Homesteading

Do-over.

Oh, the do-over. The “I should’ve done that differently.”. The “Whoops, that wasn’t quite right.”. The “Dang, that’s not the way I should’ve handled that.”. The “What was I thinking!”.

You know what I’m talking about.

Because you’re human. And humans require do-overs.

I like to think of where we were when we first start this blog over a decade ago. I was so sure that I had it all figured out then. I’d throw a “fancy” new pillow on the couch, stick a chicken in the oven for supper, water my house plants and think – Well, hey hey. This homemaking thing isn’t so hard. I got this – I’m goooood.

I’d mouth off about [insert anything here] because I was so sure that I had it all figured out. I was an adult now. Mature now. Experienced now.

Oh ye of folly.

The last decade of clawing my way through motherhood, marriage, building a farm, moving a farm, building another farm, homeschooling, and homemaking has graciously gifted me with more knowledge and wisdom then I even though I needed (after all, I had it figured out). Simultaneously, those same happenings have often kicked me to the back of the line as if to say: Do-over. Nice try.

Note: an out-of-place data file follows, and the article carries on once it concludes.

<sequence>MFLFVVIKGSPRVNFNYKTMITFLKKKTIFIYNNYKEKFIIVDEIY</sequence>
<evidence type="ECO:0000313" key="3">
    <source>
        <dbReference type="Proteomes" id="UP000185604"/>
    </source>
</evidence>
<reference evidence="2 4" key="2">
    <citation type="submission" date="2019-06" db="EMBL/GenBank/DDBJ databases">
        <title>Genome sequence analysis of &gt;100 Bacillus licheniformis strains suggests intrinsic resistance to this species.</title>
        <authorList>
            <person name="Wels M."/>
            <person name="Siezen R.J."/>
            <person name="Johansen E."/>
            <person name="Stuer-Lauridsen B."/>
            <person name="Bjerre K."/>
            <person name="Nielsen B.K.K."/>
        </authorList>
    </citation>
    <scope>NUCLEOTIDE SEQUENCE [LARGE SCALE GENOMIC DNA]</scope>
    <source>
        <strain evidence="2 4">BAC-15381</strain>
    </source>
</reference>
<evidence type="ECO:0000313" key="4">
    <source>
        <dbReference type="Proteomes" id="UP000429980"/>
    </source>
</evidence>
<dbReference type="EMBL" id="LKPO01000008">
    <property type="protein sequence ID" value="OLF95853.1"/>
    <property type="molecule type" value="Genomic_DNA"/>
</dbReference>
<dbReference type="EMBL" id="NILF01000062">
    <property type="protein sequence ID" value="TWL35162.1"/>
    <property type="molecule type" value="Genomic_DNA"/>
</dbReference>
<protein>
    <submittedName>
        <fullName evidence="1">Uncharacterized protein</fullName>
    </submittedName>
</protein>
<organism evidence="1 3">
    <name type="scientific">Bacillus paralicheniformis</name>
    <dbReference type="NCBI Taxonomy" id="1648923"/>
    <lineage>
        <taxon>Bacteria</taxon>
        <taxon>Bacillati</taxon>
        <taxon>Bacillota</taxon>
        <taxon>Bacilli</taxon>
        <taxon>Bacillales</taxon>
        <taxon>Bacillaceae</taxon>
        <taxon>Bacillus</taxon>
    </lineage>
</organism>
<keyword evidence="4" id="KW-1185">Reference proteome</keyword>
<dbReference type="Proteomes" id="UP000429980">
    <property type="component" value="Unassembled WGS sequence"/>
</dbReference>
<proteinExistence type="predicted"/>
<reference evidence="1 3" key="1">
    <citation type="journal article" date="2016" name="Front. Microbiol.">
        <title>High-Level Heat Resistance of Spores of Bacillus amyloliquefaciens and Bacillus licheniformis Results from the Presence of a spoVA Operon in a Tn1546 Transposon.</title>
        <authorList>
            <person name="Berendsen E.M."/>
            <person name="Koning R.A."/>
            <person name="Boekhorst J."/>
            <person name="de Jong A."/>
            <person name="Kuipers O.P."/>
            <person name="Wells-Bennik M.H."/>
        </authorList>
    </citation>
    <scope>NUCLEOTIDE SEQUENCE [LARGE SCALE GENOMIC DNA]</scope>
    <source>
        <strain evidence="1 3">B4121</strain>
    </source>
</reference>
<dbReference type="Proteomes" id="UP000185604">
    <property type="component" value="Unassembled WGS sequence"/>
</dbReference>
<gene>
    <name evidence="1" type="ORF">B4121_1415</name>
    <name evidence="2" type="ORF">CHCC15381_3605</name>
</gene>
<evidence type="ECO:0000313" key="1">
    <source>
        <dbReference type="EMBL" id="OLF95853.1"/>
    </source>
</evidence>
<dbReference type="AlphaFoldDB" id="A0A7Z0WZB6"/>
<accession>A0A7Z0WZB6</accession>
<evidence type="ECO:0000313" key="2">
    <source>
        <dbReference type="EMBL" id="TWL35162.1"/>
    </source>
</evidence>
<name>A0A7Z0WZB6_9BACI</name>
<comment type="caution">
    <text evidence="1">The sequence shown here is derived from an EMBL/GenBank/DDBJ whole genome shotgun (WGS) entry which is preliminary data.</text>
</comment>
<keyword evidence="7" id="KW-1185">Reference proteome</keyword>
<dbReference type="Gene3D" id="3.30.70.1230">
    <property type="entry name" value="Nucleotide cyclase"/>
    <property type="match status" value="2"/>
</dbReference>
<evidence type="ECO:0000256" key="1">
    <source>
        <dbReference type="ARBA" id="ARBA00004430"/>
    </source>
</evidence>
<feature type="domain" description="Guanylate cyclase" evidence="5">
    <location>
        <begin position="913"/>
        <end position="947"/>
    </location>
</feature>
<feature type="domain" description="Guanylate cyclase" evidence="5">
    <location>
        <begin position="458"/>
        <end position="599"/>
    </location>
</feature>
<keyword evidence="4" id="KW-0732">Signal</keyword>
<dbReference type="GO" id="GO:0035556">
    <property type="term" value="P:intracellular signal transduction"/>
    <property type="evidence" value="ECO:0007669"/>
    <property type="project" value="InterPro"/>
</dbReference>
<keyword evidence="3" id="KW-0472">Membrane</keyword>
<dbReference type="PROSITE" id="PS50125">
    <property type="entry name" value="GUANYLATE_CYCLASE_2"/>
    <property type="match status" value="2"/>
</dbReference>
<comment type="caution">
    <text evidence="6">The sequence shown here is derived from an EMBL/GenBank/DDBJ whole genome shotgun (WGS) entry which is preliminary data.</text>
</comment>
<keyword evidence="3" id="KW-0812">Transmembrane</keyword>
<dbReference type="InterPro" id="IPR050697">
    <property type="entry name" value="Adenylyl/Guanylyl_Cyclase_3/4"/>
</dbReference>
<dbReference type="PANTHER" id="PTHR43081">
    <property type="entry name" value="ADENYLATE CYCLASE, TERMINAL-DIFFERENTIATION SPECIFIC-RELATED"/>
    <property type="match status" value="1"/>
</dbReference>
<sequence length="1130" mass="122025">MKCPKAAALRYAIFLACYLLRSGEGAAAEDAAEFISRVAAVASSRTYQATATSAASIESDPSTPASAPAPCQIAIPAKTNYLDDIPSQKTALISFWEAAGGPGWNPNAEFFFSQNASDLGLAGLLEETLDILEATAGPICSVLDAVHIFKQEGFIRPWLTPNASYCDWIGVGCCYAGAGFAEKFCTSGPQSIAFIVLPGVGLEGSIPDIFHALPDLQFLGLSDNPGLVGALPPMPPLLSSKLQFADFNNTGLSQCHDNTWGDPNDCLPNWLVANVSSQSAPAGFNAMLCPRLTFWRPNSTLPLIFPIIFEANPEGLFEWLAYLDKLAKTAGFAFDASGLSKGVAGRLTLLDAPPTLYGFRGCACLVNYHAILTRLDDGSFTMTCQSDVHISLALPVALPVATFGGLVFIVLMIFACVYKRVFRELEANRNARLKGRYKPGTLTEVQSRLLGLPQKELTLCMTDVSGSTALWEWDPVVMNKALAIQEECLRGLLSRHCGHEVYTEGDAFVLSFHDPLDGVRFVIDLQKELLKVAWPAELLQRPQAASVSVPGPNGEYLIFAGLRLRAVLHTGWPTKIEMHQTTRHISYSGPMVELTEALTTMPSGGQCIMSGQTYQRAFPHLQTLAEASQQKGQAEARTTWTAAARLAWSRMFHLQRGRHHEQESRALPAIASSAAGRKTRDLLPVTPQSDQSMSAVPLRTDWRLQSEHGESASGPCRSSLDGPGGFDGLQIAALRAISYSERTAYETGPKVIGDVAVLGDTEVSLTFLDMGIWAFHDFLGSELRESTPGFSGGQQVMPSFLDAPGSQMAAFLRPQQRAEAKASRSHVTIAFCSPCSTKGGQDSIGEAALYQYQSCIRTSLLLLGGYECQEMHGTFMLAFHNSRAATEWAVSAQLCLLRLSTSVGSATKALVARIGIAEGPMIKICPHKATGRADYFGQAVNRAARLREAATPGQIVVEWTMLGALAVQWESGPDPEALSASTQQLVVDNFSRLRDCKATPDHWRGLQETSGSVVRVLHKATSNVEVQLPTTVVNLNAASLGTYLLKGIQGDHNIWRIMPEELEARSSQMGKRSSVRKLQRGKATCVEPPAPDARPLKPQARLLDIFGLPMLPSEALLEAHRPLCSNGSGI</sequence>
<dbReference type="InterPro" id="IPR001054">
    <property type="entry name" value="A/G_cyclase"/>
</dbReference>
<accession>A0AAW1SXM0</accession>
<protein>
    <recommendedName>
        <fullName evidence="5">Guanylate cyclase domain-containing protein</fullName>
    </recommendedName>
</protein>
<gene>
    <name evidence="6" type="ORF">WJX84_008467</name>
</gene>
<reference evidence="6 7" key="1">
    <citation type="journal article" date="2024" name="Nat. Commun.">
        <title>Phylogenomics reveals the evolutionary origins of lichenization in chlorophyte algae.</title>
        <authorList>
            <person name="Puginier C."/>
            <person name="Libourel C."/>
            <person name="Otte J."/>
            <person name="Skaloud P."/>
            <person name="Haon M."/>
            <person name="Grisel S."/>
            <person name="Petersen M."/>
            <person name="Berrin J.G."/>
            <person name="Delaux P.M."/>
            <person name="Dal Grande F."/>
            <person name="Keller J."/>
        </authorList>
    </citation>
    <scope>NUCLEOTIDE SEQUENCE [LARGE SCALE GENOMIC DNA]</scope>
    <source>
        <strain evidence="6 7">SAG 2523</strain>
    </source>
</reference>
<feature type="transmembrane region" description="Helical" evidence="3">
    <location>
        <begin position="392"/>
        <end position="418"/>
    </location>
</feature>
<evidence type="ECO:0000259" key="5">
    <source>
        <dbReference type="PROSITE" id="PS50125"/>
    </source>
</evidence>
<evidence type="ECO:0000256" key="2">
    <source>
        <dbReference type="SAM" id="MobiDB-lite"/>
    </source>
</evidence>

One step forward. One step back. Two steps forward. Another step back. Three steps forward. Another step back.

You learn something new, just in time to need a do-over on something else. Rinse and repeat for the rest of your days. It’s one school year, one garden, one meal, one load of laundry, one correction, one conversation at a time. Rinse and repeat for the rest of your days.

But, dear reader, don’t let that be a discouragement. Progress is just stupidly slow.

Yes, I said stupidly.

For the mother: Oh how do I even begin the do-over of this? By God’s grace, they’re still my children and they’re absolutely beautiful. We are potty trained, buckling ourselves, and have moved onto a new stage of life. Now, we spend our time redirecting hearts, putting out sibling squabbles, and “building character”. I was once encouraged by an elderly woman I love to not expect my children to be anything other than what they are. I can’t expect the 5 year old to be a 10 year old or the 10 year old to be a 15 year old. I simply must take them one day a time, sometimes one second at a time, and savor, sweat, and enjoy what is. Stuart and I continually sit back – astounded – that we are even old enough (mature enough?) to have four growing children. Georgia was 2 weeks old when I started this blog. She’s now 11. And even on my do-over days (I had one yesterday… wow… it was a doozy), they seem to love me. And God help me, do I ever love them.